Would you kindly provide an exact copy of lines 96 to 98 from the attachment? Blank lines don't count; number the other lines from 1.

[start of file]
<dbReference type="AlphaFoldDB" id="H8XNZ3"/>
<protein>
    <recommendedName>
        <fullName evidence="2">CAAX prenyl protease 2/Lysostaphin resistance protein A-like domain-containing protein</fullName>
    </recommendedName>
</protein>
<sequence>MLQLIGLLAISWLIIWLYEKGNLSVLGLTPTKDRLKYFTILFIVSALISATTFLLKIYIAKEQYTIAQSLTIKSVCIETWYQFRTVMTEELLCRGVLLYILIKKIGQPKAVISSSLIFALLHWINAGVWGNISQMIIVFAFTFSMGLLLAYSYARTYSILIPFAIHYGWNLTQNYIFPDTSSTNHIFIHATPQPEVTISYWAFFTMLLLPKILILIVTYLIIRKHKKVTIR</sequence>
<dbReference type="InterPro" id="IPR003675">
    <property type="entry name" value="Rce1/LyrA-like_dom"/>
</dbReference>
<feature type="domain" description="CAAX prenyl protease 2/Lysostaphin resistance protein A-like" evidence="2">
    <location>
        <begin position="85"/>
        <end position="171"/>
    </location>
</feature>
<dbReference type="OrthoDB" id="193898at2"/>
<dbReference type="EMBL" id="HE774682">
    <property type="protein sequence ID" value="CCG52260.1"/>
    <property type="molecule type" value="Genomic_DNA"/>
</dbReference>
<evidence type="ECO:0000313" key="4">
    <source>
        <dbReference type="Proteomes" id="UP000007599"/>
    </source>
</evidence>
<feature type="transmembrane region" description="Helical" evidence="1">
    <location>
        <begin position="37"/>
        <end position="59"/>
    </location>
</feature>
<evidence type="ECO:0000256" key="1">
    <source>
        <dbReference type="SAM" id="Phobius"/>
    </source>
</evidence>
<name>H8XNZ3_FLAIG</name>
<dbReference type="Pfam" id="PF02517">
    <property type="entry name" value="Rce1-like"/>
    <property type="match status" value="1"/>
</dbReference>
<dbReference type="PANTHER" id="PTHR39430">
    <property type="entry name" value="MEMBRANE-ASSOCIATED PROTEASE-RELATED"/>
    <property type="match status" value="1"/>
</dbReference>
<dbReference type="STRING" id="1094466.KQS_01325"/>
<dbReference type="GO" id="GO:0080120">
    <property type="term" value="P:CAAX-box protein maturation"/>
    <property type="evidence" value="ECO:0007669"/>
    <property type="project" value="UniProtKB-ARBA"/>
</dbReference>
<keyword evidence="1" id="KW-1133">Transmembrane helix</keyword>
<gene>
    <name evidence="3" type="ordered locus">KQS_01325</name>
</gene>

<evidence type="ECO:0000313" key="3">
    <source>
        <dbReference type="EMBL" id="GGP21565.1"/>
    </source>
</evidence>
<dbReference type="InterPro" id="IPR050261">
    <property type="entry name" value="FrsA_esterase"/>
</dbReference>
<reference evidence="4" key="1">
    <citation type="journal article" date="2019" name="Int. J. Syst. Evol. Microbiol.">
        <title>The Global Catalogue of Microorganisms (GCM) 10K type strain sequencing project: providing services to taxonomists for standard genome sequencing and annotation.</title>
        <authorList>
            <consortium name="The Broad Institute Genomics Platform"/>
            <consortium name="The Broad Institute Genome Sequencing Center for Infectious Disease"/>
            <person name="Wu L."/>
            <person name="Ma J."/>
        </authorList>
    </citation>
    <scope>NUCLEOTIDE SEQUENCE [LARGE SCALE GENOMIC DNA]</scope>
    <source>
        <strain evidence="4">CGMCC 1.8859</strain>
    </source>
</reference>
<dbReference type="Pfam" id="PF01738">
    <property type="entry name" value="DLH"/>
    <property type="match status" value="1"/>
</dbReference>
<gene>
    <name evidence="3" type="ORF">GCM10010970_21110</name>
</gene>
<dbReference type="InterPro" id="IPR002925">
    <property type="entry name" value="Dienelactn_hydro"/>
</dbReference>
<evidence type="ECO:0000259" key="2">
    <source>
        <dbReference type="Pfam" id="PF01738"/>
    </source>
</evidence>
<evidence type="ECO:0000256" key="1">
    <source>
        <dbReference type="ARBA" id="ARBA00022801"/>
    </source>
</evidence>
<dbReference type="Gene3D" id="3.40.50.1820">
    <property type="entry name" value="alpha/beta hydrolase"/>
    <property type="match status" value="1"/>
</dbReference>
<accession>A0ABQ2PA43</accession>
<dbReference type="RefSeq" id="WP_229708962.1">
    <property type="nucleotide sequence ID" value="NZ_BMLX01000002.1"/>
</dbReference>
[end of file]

    <source>
        <dbReference type="ARBA" id="ARBA00022801"/>
    </source>